iF: Did Nankin have you play the scene in a multitude of ways so that he could have choices in editing, or was it because the producers/writers were still contemplating how they wanted to write the character further down the line and they wanted you to preview different options?
MARSTERS: It’s because they knew I knew my lines and they got printable takes on the first one. They had time, so it was like, “Let’s play.” And yeah, we think we know where the character is going, but we’re finding out right now, because all the writers and producers were there and they’re all talking. Certain things they planned didn’t work, like they had me in a kilt in the beginning, and it seemed very cool, but they took some photographs and, “You know? No.” Boom, new costume. Within five minutes, a new look was provided. “Yeah,” “No,” “Yeah,” “No,” and then the third costume came through and the final thing was, “Okay, now make him dirtier than a mountain. Just put so much dirt on him.” And then finally I was ready. It was wonderful, very confident, and by the end of the day, you’re like, “Man, that was some of the best stuff I think I’ve done.”
iF: Do you have to rethink anything you’re doing when multiple cameras are shooting simultaneously?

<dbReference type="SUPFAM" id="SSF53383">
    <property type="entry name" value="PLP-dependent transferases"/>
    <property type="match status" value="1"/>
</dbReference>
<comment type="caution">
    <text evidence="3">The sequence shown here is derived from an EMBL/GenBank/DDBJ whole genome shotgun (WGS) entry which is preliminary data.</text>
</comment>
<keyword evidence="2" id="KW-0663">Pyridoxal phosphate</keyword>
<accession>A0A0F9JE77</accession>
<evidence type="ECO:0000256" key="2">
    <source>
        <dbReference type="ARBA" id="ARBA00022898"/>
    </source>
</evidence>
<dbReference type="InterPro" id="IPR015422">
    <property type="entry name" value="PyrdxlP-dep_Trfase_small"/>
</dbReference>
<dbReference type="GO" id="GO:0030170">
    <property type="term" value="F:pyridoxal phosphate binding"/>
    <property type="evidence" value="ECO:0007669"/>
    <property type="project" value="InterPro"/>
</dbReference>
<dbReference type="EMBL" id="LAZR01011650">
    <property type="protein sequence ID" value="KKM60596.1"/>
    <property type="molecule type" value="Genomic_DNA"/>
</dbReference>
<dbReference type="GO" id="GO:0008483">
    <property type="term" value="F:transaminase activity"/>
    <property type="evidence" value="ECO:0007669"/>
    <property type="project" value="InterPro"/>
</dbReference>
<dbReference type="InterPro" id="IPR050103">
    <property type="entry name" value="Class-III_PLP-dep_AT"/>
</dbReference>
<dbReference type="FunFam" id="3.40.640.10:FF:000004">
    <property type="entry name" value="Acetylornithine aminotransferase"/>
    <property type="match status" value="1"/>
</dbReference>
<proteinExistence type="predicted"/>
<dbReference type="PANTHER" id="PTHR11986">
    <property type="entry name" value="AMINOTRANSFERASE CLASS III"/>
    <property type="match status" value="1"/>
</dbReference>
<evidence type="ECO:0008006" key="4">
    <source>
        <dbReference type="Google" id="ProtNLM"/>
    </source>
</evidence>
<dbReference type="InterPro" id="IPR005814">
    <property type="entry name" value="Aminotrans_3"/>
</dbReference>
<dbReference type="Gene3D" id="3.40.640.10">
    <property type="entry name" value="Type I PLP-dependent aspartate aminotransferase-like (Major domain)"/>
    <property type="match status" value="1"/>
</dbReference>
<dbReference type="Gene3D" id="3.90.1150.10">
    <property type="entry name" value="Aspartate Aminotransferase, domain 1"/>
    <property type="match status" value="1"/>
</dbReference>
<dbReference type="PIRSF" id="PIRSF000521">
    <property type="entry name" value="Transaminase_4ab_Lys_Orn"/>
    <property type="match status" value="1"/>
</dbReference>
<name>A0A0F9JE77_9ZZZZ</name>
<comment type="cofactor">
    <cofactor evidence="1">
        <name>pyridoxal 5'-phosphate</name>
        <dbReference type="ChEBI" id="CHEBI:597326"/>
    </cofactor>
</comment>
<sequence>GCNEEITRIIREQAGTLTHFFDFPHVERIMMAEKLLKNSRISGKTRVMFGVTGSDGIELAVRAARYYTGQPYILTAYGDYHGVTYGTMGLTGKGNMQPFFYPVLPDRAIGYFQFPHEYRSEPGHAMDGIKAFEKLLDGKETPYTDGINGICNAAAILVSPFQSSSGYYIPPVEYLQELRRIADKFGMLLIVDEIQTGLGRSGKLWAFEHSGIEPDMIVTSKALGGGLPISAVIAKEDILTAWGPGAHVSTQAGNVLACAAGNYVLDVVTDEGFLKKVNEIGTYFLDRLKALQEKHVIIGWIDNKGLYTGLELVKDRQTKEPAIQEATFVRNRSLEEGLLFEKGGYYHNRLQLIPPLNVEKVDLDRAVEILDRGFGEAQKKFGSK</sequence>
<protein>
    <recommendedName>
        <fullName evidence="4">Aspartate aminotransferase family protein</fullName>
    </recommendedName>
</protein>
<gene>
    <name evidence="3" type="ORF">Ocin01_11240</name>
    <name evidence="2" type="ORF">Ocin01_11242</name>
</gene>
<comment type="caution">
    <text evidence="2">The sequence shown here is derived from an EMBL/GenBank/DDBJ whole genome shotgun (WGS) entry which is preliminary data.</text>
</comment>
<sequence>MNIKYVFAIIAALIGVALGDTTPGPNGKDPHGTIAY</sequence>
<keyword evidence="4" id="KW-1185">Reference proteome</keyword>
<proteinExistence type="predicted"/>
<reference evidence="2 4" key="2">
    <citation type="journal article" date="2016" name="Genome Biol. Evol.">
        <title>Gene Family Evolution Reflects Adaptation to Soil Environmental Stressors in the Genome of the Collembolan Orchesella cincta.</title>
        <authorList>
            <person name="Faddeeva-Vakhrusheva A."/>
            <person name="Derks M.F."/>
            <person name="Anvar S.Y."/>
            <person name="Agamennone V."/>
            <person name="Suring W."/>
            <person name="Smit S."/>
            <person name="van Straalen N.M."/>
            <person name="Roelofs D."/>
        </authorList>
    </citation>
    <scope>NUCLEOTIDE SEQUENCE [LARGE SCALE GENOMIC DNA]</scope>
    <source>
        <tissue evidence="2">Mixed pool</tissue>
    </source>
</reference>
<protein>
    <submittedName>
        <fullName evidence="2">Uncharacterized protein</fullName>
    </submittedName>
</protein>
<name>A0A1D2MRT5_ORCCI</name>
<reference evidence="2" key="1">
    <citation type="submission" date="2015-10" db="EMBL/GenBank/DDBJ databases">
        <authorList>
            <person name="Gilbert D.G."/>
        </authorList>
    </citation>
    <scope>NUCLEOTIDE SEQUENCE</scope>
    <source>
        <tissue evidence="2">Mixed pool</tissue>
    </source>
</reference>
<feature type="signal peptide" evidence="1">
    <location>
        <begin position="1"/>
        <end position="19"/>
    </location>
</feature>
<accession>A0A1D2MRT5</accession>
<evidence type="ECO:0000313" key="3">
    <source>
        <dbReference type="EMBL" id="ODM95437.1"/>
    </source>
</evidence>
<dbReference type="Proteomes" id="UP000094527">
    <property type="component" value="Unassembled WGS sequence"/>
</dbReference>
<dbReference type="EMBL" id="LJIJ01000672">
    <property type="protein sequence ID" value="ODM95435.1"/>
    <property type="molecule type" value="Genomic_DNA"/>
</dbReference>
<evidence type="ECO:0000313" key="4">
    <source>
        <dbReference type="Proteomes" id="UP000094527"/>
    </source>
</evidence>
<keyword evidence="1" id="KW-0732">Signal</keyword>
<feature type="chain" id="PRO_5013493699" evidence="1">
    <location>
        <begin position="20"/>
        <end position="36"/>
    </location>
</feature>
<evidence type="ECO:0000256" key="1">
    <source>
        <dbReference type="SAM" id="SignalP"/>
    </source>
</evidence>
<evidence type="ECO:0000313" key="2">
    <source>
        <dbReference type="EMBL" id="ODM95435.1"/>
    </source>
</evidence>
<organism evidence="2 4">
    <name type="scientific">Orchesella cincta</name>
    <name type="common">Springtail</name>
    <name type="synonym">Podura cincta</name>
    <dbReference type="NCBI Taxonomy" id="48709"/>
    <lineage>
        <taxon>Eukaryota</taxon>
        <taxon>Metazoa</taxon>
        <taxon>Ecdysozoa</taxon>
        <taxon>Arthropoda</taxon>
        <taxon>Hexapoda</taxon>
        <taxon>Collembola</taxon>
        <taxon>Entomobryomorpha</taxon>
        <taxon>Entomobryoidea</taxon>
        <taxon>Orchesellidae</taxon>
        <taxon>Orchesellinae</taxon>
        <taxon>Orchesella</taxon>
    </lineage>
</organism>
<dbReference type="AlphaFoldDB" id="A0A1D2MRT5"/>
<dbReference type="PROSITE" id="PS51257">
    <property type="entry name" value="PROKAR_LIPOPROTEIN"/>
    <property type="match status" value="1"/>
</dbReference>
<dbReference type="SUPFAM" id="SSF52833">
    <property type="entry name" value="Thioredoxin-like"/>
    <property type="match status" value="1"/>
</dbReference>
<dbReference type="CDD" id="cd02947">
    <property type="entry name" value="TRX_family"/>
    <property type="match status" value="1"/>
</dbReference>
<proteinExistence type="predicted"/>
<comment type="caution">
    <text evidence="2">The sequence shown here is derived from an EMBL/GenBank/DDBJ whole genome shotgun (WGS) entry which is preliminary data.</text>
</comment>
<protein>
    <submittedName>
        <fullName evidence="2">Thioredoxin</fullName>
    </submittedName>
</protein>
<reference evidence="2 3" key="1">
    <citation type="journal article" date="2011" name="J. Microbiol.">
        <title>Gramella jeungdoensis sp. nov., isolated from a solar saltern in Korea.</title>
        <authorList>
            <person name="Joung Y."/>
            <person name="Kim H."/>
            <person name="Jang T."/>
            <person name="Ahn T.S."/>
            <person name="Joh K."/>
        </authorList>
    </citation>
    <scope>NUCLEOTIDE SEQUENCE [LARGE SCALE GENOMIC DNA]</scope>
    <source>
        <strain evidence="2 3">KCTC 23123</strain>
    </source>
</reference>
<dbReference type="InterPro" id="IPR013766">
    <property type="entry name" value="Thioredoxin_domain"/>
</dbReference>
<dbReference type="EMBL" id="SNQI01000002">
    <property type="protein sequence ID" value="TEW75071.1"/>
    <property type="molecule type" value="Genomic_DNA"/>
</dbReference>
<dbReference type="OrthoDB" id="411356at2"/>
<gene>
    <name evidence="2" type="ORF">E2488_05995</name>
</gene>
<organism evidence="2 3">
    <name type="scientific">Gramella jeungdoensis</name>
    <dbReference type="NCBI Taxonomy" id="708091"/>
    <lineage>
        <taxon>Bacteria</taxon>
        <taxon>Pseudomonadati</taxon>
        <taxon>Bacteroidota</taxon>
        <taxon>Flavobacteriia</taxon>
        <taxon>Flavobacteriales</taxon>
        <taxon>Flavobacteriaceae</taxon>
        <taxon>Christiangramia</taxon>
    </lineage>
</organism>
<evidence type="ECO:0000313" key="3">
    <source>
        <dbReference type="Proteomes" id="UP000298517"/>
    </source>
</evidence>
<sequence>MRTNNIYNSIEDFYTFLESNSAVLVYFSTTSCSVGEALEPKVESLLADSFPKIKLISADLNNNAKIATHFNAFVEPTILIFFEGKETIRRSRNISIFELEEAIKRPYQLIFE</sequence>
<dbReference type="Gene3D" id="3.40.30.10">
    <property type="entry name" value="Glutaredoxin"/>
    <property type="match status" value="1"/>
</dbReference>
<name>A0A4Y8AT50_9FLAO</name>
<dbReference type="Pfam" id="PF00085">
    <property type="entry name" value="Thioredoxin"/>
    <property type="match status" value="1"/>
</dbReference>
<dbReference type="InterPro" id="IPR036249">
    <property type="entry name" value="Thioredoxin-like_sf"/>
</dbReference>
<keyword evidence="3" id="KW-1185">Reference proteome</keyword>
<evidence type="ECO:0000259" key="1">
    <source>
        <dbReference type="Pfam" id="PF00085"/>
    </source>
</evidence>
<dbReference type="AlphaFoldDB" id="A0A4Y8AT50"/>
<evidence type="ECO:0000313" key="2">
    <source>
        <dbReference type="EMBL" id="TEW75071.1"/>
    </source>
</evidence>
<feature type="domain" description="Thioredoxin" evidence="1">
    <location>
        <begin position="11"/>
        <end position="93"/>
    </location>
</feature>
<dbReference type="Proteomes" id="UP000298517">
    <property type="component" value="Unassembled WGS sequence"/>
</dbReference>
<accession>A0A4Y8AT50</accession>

MARSTERS: No. I tend to kind of forget about the camera anyway, unless they’re telling me I have to keep my light in my eye, I have to watch out to keep open to a camera when I pass the pole or whatever. Otherwise, I just trust the cameraman to shoot me. I always feel that actors, like models, look best when they’re not even aware of the camera. I’ve noticed that when I’m watching the monitor in between takes and they’re just focusing on the actor’s face and they’re just talking to someone normally and they’re not performing or they’re not aware – we’re always prettier in those off moments.
iF: Are most of your scenes at this point with Magda Apanowicz, who plays monotheistic high school student Lacy Rand, and Polly Walker, who plays manipulative Clarice Willow?
MARSTERS: Yes. Most of my scenes are with Magda and Polly. Both of them are very fun. Magda is a pistol. She’s full of life and full of laughter and welcomed me right away. She came to my trailer personally and just said, “Welcome to the set,” and we’re having a good time and it really kind of set the tone for the fact that it was a friendly place to be. And Polly and I, when we met each other, we were in character, so we were kind of like [sizing each other up], “Hello …” We’re at odds. But in a very cool way. She’s very funny.
iF: CAPRICA shoots in Vancouver. You had a recurring role as Milton Fine/Brainiac in several season of SMALLVILLE, which also shoots in Vancouver. Are the vibes on the two sets at all similar, or are they very different?